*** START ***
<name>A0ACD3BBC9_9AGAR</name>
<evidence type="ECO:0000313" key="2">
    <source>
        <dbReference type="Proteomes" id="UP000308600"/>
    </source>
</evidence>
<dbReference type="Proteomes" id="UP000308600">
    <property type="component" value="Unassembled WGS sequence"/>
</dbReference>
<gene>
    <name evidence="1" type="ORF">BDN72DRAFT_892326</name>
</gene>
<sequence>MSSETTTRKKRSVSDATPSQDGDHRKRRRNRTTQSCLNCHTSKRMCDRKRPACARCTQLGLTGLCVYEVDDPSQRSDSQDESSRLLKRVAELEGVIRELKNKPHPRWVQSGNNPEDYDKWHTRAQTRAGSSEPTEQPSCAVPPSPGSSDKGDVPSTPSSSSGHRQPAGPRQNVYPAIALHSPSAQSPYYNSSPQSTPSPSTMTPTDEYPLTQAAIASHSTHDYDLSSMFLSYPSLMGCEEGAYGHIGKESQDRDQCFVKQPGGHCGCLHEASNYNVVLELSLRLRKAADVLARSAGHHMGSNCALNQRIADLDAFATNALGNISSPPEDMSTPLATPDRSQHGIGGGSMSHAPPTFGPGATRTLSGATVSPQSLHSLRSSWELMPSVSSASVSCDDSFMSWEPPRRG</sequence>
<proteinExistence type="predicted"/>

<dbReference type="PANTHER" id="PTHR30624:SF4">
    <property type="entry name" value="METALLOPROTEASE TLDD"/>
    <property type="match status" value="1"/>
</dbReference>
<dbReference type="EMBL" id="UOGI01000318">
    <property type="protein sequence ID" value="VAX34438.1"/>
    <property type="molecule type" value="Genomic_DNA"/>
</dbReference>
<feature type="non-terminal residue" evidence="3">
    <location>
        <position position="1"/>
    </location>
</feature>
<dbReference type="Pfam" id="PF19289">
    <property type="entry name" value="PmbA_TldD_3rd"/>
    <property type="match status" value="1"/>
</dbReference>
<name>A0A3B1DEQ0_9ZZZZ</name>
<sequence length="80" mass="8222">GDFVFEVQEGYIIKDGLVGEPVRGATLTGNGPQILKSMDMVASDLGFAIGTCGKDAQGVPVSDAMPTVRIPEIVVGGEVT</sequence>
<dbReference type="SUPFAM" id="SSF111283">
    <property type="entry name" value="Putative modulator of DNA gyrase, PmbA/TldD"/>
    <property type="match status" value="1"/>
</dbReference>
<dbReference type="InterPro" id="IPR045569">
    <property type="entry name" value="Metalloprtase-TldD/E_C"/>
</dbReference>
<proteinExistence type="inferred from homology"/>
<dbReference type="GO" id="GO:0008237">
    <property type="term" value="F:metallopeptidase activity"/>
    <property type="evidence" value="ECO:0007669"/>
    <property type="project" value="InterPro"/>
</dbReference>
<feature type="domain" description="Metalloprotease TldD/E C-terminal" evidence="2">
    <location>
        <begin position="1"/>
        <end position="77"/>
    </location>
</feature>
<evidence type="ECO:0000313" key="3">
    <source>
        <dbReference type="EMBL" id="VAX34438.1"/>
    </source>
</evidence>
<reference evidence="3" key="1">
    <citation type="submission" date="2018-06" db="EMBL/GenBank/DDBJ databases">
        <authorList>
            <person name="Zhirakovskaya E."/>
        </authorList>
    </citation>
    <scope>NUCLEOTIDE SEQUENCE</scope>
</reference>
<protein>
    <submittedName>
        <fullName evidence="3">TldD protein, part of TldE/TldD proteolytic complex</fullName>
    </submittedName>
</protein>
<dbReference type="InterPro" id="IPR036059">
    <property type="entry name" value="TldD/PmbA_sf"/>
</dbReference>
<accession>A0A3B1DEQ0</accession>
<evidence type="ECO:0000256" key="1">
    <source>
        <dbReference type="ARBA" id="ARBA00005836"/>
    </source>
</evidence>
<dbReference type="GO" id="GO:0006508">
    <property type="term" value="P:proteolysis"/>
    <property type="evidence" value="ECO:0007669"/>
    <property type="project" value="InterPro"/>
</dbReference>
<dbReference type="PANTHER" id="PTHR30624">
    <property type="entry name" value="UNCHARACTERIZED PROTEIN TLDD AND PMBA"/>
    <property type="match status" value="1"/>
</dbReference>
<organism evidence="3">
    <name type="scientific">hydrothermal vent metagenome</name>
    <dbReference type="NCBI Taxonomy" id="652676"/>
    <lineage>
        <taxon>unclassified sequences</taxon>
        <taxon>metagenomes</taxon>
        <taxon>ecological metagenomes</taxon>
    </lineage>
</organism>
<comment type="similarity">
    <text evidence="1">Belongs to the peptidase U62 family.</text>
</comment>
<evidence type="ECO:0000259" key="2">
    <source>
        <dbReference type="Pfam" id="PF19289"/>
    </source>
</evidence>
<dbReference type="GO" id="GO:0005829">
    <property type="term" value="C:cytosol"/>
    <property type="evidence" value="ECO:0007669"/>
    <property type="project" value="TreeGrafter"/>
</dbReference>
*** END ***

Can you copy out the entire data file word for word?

<name>A0ACD3BBC9_9AGAR</name>
<evidence type="ECO:0000313" key="2">
    <source>
        <dbReference type="Proteomes" id="UP000308600"/>
    </source>
</evidence>
<dbReference type="Proteomes" id="UP000308600">
    <property type="component" value="Unassembled WGS sequence"/>
</dbReference>
<gene>
    <name evidence="1" type="ORF">BDN72DRAFT_892326</name>
</gene>
<sequence>MSSETTTRKKRSVSDATPSQDGDHRKRRRNRTTQSCLNCHTSKRMCDRKRPACARCTQLGLTGLCVYEVDDPSQRSDSQDESSRLLKRVAELEGVIRELKNKPHPRWVQSGNNPEDYDKWHTRAQTRAGSSEPTEQPSCAVPPSPGSSDKGDVPSTPSSSSGHRQPAGPRQNVYPAIALHSPSAQSPYYNSSPQSTPSPSTMTPTDEYPLTQAAIASHSTHDYDLSSMFLSYPSLMGCEEGAYGHIGKESQDRDQCFVKQPGGHCGCLHEASNYNVVLELSLRLRKAADVLARSAGHHMGSNCALNQRIADLDAFATNALGNISSPPEDMSTPLATPDRSQHGIGGGSMSHAPPTFGPGATRTLSGATVSPQSLHSLRSSWELMPSVSSASVSCDDSFMSWEPPRRG</sequence>
<proteinExistence type="predicted"/>

<dbReference type="PANTHER" id="PTHR30624:SF4">
    <property type="entry name" value="METALLOPROTEASE TLDD"/>
    <property type="match status" value="1"/>
</dbReference>
<dbReference type="EMBL" id="UOGI01000318">
    <property type="protein sequence ID" value="VAX34438.1"/>
    <property type="molecule type" value="Genomic_DNA"/>
</dbReference>
<feature type="non-terminal residue" evidence="3">
    <location>
        <position position="1"/>
    </location>
</feature>
<dbReference type="Pfam" id="PF19289">
    <property type="entry name" value="PmbA_TldD_3rd"/>
    <property type="match status" value="1"/>
</dbReference>
<name>A0A3B1DEQ0_9ZZZZ</name>
<sequence length="80" mass="8222">GDFVFEVQEGYIIKDGLVGEPVRGATLTGNGPQILKSMDMVASDLGFAIGTCGKDAQGVPVSDAMPTVRIPEIVVGGEVT</sequence>
<dbReference type="SUPFAM" id="SSF111283">
    <property type="entry name" value="Putative modulator of DNA gyrase, PmbA/TldD"/>
    <property type="match status" value="1"/>
</dbReference>
<dbReference type="InterPro" id="IPR045569">
    <property type="entry name" value="Metalloprtase-TldD/E_C"/>
</dbReference>
<proteinExistence type="inferred from homology"/>
<dbReference type="GO" id="GO:0008237">
    <property type="term" value="F:metallopeptidase activity"/>
    <property type="evidence" value="ECO:0007669"/>
    <property type="project" value="InterPro"/>
</dbReference>
<feature type="domain" description="Metalloprotease TldD/E C-terminal" evidence="2">
    <location>
        <begin position="1"/>
        <end position="77"/>
    </location>
</feature>
<evidence type="ECO:0000313" key="3">
    <source>
        <dbReference type="EMBL" id="VAX34438.1"/>
    </source>
</evidence>
<reference evidence="3" key="1">
    <citation type="submission" date="2018-06" db="EMBL/GenBank/DDBJ databases">
        <authorList>
            <person name="Zhirakovskaya E."/>
        </authorList>
    </citation>
    <scope>NUCLEOTIDE SEQUENCE</scope>
</reference>
<protein>
    <submittedName>
        <fullName evidence="3">TldD protein, part of TldE/TldD proteolytic complex</fullName>
    </submittedName>
</protein>
<dbReference type="InterPro" id="IPR036059">
    <property type="entry name" value="TldD/PmbA_sf"/>
</dbReference>
<accession>A0A3B1DEQ0</accession>
<evidence type="ECO:0000256" key="1">
    <source>
        <dbReference type="ARBA" id="ARBA00005836"/>
    </source>
</evidence>
<dbReference type="GO" id="GO:0006508">
    <property type="term" value="P:proteolysis"/>
    <property type="evidence" value="ECO:0007669"/>
    <property type="project" value="InterPro"/>
</dbReference>
<dbReference type="PANTHER" id="PTHR30624">
    <property type="entry name" value="UNCHARACTERIZED PROTEIN TLDD AND PMBA"/>
    <property type="match status" value="1"/>
</dbReference>
<organism evidence="3">
    <name type="scientific">hydrothermal vent metagenome</name>
    <dbReference type="NCBI Taxonomy" id="652676"/>
    <lineage>
        <taxon>unclassified sequences</taxon>
        <taxon>metagenomes</taxon>
        <taxon>ecological metagenomes</taxon>
    </lineage>
</organism>
<comment type="similarity">
    <text evidence="1">Belongs to the peptidase U62 family.</text>
</comment>
<evidence type="ECO:0000259" key="2">
    <source>
        <dbReference type="Pfam" id="PF19289"/>
    </source>
</evidence>
<dbReference type="GO" id="GO:0005829">
    <property type="term" value="C:cytosol"/>
    <property type="evidence" value="ECO:0007669"/>
    <property type="project" value="TreeGrafter"/>
</dbReference>